Host nickname: FSU [queue]
Remote host name: [queue]
(checked) Maximum nodes: 2
(checked) Maximum processors: 8
Path to VisIt installation: /panfs/storage.local/opt/visit
Username: [Enter your HPC FSU username here]
(checked) Tunnel data connections through SSH

No other options should need to be modified. Under the 'Launch Profiles' tab, create a new profile and call it 'Parallel' with a timeout of 480. Under 'Parallel', use the following options:

(checked) Launch parallel engine
(checked) Parallel launch method: msub
(checked) Partition / Pool / Queue: [queue used]
Default number of processors: 2

Again, no other options should need to be modified for this tab. Finally go to the 'Advanced' tab and check 'Use VisIt script to set up parallel environment'. From here, running VisIt on a queue should be properly configured. Try the example visualization in the next section to verify that everything is set up correctly.

Currently GPU Acceleration is not yet supported on RCC resources, but should be available at a later time.

Example Visualization

To connect to the Spear node or an HPC queue and run an example:

  • Go to File > Open File.
  • Under host, select "FSU Spear" or "FSU SC" from the drop down menu. Whatever was used for "Host Nickname".
  • Enter your HPC password when prompted. Make sure your username is also correct.
  • For the path, navigate to the examples directory: /panfs/storage.local/opt/visit/examples
  • Under Files on the right, open "crotamine.pdb" to view a Crotamine molecule.
  • Under "Open file as type:" you can either leave it as "Guess from file name/extension", or select ProteinDataBank from the drop down menu. Sometimes VisIt will not recognize a file type automatically, so the specific file type must be selected.
  • If you've already set up the launch profiles, you'll be presented with the options of running the job using the Serial or Parallel Interactive versions (Spear) or just Parallel Queue (HPC). Choose one, but it may be a good idea to eventually test each option.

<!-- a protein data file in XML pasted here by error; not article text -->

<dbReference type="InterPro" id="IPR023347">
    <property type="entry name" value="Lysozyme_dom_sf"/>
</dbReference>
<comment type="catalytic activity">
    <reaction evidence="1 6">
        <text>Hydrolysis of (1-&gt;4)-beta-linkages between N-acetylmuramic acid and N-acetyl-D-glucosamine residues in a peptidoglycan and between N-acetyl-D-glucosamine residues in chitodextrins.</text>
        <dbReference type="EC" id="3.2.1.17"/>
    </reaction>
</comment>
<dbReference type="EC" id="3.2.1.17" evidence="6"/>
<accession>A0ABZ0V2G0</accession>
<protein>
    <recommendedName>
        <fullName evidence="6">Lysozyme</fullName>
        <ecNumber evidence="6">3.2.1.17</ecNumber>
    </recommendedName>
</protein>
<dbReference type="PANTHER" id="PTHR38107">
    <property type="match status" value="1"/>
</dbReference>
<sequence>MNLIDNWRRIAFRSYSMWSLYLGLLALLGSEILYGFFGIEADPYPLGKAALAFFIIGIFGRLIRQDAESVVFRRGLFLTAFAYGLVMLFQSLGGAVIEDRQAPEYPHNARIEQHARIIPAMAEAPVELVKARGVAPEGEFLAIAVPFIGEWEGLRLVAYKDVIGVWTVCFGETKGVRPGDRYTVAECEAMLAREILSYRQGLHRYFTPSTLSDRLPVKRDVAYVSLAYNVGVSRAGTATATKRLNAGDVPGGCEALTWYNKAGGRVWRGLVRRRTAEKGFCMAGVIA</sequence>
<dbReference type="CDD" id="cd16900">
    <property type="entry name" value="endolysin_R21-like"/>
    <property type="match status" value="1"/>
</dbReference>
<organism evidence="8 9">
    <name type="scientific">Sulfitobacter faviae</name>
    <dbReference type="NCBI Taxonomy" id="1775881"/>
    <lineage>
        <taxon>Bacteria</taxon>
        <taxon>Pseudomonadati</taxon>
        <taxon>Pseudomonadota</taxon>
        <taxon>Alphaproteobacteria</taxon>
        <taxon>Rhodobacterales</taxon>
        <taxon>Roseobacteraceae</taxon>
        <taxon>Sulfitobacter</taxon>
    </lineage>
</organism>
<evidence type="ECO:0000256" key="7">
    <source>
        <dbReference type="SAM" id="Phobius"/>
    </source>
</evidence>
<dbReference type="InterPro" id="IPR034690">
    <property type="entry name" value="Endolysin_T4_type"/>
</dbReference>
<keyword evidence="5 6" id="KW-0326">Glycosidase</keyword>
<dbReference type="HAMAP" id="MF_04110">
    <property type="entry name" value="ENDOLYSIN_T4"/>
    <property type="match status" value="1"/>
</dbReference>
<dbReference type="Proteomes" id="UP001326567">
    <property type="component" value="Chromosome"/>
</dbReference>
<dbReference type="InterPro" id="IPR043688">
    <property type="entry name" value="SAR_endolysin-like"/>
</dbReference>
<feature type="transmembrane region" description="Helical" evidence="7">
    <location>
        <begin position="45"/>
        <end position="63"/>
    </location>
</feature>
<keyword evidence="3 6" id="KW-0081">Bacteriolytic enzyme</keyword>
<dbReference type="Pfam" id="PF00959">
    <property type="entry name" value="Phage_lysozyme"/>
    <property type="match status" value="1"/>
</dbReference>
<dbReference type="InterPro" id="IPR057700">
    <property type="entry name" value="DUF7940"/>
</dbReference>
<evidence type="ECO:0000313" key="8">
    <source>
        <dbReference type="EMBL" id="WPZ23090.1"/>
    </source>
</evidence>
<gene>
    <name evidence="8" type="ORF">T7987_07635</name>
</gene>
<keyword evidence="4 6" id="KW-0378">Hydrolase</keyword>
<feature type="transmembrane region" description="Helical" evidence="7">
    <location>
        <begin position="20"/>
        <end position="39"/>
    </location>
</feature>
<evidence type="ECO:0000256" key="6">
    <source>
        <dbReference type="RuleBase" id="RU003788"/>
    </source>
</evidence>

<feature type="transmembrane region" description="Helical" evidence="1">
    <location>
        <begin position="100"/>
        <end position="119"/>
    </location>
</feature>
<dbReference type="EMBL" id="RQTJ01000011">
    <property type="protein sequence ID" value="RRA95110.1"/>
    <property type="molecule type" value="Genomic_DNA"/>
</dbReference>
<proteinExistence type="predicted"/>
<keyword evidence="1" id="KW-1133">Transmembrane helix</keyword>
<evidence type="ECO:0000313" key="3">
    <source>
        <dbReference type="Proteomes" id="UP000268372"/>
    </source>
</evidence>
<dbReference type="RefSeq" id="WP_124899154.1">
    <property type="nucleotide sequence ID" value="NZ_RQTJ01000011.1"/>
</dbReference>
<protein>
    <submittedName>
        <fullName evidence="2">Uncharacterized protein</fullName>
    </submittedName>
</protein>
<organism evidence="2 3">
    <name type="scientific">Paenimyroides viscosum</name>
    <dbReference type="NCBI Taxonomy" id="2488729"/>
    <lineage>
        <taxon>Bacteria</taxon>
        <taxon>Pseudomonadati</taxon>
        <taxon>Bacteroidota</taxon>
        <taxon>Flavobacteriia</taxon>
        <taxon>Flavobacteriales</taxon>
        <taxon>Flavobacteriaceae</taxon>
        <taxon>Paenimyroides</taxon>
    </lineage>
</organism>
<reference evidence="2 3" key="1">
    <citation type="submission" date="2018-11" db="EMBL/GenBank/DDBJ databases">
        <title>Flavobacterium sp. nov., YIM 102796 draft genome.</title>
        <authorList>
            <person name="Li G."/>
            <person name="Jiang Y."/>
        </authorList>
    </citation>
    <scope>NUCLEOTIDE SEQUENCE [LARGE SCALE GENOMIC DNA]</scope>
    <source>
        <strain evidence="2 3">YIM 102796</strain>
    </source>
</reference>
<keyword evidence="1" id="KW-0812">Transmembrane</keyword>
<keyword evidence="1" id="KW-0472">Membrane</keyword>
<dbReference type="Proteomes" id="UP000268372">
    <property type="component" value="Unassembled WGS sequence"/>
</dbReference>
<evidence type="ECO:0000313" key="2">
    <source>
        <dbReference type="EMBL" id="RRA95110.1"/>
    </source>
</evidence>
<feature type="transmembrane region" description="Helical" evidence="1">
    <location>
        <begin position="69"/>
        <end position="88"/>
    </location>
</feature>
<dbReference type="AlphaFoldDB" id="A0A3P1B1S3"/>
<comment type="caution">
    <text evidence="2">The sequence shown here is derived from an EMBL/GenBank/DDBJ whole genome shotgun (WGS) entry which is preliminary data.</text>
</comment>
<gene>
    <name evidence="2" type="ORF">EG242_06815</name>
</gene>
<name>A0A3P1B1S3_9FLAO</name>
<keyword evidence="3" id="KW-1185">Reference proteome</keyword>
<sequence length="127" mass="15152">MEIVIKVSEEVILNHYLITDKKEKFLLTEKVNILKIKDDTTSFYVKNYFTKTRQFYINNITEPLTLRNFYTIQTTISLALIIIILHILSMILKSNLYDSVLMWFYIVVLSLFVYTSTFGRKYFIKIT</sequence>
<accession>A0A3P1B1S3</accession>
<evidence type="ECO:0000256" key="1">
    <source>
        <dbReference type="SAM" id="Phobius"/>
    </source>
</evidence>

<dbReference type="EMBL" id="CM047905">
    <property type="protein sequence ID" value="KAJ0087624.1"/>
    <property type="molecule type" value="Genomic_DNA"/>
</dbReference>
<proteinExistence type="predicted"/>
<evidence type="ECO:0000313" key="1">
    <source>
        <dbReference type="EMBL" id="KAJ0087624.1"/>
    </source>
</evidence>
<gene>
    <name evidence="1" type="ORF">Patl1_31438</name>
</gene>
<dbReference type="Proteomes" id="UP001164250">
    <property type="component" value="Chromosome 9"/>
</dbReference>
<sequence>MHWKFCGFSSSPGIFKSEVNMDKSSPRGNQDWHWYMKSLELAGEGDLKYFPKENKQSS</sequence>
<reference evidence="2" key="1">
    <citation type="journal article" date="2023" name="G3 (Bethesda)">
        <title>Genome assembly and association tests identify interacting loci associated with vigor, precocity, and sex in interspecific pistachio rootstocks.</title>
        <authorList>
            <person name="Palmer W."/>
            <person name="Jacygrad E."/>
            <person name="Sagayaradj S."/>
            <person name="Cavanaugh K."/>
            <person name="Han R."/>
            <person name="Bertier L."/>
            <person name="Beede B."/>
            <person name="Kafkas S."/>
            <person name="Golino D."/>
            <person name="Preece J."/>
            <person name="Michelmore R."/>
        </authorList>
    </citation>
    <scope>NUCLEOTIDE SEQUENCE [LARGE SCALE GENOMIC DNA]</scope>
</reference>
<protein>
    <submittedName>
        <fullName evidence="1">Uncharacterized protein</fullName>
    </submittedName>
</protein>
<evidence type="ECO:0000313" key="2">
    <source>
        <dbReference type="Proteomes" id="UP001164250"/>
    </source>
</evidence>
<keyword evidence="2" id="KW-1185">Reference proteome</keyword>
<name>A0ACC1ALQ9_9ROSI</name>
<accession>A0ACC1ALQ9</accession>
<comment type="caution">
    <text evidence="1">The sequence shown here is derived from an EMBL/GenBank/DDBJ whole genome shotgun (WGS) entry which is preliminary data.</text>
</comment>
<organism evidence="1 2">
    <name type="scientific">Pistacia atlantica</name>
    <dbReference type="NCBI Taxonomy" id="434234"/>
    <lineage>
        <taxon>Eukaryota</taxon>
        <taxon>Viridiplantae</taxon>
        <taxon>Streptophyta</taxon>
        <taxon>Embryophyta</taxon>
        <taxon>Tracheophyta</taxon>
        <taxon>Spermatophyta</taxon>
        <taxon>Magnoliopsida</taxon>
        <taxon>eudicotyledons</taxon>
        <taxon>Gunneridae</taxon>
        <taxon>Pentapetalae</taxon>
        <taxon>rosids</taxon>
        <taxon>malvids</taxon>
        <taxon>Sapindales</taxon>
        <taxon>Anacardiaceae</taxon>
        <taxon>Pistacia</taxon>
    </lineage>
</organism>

• Also note that if you choose the parallel option, the number of processors can be changed if you're running on Spear, or both the number of processors and nodes can be changed if you're running on an HPC queue.
  • Now under "Plots" on the main window, select Add > Molecule > element.
  • Finally click "Draw" in the "Plots" section. (You may need to click the double arrows on right side of the buttons to see "Draw" under the additional options.)
  • The molecule should now be properly displayed in the window.
  • NOTE: Running parallel jobs on Spear or the HPC may return a few error messages, which can be ignored.
  • This YouTube link has information regarding the manipulation of the image using some of VisIt's tools, if you are not familiar with VisIt yet.
  • To open another file, simply select "Open" under "Sources" on the main window, or File > Open like before. Note that only a few of the files in the example folder will work.